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  • Sinemia has emerged as an alternative to a struggling MoviePass in the movie-ticket subscription space.
  • But the startup has been plagued with complaints from subscribers, over 150 of whom have contacted Business Insider since November, mainly over sneaky fees.
  • Since December, 20 of those Sinemia subscribers have contacted Business Insider to complain about a “misuse fee,” which they said had been unfairly applied.
  • Some claimed Sinemia’s tech was to blame for them missing a check-in in the app, which prompted the misuse fee.
  • “There is no glitch in the Sinemia app that prevents any users from checking in at the theater,” Sinemia said in a statement.

While MoviePass has struggled — from a new class-action lawsuit by customers, to its parent company getting kicked off the Nasdaq — its competitor Sinemia has also faced a litany of criticisms from subscribers.

Earlier this month, some Sinemia subscribers got upset when the movie-ticket subscription service demanded two forms of ID to verify their accounts. But of the over-150 angry customers who have contacted Business Insider about Sinemia since November, the biggest complaint has been its sneaky fees.

One particular fee that has rankled Sinemia subscribers lately is a “misuse fee,” one of seven ways Sinemia has charged customers.

Here’s how Sinemia previously explained the fee to Business Insider: If users don’t check in two hours before or after their show start time, “the full ticket price may be charged to the customer’s payment method. Sinemia provides a warning the first time a customer does not check in, and Sinemia does not charge a fee for the first misuse.”

That seems reasonable — but only in a world where Sinemia’s tech functions properly.

20 Sinemia subscribers contacted Business Insider complaining that they had been charged misuse fees unfairly, with some claiming glitches in Sinemia’s app prevented them from checking in.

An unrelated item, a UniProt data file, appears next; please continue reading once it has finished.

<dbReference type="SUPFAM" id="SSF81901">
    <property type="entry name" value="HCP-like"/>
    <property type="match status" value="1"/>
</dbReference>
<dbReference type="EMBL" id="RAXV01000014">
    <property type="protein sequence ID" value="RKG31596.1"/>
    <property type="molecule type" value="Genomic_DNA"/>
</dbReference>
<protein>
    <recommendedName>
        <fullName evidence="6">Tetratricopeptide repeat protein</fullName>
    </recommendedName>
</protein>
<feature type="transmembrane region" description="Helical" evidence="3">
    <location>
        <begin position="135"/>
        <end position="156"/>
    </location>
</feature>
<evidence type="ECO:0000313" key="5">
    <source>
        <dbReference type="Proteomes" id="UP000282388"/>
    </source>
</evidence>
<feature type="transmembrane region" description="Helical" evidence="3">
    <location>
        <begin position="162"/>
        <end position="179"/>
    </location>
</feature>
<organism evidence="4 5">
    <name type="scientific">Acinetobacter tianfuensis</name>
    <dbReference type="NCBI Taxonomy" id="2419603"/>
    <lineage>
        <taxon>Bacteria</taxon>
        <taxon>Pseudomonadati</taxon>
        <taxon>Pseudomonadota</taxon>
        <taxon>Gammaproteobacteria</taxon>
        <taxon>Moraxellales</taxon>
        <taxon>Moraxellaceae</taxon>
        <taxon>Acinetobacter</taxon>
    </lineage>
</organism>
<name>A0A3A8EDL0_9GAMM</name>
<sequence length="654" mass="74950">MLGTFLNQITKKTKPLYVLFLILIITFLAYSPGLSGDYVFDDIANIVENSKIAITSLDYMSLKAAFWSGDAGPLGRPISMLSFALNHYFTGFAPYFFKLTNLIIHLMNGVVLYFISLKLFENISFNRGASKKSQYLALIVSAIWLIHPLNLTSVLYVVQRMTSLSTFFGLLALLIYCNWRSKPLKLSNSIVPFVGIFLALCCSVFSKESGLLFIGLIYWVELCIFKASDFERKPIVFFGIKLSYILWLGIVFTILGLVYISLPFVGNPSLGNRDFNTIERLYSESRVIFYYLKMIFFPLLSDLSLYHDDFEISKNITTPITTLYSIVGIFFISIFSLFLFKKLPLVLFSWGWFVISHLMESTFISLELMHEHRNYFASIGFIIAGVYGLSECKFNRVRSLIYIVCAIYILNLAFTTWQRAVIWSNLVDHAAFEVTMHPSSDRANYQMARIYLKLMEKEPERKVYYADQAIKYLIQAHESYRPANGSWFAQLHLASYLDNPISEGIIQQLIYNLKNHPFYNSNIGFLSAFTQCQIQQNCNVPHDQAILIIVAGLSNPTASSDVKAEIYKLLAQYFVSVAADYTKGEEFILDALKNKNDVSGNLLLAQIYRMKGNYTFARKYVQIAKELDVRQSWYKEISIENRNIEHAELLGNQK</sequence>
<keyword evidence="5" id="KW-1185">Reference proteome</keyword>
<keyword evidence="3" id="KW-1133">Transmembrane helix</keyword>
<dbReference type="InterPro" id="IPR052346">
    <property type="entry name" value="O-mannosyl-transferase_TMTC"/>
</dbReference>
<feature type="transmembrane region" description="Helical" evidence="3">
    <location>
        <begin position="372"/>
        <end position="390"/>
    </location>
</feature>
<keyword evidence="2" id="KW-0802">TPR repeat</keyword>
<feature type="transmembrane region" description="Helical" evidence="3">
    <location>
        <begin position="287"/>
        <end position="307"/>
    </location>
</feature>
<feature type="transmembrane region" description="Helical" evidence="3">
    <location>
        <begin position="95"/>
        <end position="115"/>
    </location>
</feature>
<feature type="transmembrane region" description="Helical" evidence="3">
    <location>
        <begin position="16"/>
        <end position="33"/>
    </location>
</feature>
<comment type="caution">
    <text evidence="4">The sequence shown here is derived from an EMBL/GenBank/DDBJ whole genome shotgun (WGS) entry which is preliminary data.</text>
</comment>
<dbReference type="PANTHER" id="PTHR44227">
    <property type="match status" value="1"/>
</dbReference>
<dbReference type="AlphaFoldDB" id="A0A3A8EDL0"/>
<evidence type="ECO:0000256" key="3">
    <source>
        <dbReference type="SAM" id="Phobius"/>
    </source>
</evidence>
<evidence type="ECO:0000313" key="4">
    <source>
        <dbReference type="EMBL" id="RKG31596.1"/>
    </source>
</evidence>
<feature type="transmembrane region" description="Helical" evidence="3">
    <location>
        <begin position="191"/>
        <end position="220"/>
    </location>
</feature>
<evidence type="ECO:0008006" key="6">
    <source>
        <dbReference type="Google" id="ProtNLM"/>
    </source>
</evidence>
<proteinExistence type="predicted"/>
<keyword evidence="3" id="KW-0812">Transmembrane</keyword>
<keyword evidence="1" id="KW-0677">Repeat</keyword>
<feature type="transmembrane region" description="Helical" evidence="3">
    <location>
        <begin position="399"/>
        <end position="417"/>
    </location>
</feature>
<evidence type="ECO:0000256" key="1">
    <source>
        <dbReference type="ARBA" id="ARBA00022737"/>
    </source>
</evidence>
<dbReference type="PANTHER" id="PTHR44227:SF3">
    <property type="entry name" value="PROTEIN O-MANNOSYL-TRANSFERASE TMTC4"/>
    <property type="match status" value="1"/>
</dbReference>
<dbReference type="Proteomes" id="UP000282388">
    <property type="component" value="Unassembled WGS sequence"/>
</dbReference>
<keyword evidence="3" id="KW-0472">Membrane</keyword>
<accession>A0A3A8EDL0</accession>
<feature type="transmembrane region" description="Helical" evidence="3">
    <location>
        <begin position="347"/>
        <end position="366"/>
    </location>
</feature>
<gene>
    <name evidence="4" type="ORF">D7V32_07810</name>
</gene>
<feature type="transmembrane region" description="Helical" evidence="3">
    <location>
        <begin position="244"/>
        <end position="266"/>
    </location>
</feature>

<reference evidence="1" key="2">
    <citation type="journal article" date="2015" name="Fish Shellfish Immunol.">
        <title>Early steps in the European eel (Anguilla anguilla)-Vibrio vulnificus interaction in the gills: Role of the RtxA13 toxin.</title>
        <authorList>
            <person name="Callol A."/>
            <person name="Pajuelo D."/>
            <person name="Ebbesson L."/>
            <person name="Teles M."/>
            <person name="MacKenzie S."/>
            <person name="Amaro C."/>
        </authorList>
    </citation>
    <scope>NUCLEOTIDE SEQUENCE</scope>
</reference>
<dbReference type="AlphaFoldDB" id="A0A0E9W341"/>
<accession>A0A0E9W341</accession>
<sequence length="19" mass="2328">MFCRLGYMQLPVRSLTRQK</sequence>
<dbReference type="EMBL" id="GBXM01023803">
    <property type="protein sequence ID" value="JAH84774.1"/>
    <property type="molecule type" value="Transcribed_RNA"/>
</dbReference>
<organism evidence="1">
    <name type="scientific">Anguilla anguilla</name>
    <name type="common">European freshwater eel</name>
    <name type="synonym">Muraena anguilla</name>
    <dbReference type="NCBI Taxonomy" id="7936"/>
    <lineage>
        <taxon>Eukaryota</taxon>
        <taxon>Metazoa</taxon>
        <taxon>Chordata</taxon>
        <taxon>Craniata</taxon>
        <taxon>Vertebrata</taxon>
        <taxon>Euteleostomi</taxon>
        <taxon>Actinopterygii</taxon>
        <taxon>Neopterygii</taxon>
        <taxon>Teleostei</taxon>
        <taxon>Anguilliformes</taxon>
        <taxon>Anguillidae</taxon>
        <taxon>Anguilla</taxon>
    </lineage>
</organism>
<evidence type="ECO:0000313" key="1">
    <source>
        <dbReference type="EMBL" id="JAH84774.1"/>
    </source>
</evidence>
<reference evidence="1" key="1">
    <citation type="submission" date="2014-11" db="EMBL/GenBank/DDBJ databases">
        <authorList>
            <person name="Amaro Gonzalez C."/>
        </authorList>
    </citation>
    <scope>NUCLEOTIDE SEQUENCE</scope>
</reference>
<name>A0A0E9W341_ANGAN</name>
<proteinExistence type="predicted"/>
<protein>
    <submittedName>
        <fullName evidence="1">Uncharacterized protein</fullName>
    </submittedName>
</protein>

“There is no glitch in the Sinemia app that prevents any users from checking in at the theater,” Sinemia said in a statement to Business Insider on Friday. “We’ve recently updated the app with a smarter map even for rare cases out of our control, so if GPS is weak due to any issues with their own internet connectivity, customers now can see how far they are from the check-in area and can head there to check-in successfully.”

Still, some Sinemia subscribers claimed the app hadn’t let them check in on occasion.

“I bought an advance ticket this weekend, but when I tried to check in to my movie at the theater, the Sinema app wouldn’t let me,” one person said. “I got an email from them the next day saying because I didn’t check in, my account was locked and I had to pay a $ 17.50 misuse fee before I could use it again. I replied right away to let them know what happened. They replied fairly quickly back, saying that their reports indicated I hadn’t opened the app since I bought the ticket. I replied again mentioning there must be a fault in their reports because I opened the app several times the day of the movie and the day after. Their last reply says there was no problem on their end, and they’re still holding my account hostage.”

The feeling of having an account held “hostage” was echoed by some other subscribers who complained to Business Insider, since Sinemia does not let customers continue using its service until the “misuse fee” is paid.

Many also said they tried to resolve the issue with customer service but got insufficient help.

“I have been charged misuse fee of $ 29.99 for not checking in which I tried to check in and wouldn’t let me,” one subscriber said. “I got an email saying I got charged because I didn’t check in. Since then, I emailed them about 30 times regarding the misuse fee and have never got any response back from them. I am very disappointed and don’t know what to do next. I have paid about $ 300 for the whole year.”

In November, after Sinemia was hit with a class-action lawsuit over a new fee, the company pledged to make big changes, including beefing up customer service.

“Sinemia has increased their customer support team to help address any issues users have and to get answers to them faster,” the company said at the time.

But Sinemia subscribers have continued to contact Business Insider since that time, complaining about its lack of adequate customer support. Its rating from the Better Business Bureau has, however, climbed from an F to a C.

“Our user base continues to increase rapidly, and our customer service is growing rapidly to deliver a better customer experience,” Sinemia said in a statement to Business Insider on Friday.

If you have any information about Sinemia, or have a story about your experience with the service, contact the author at nmcalone@businessinsider.com.

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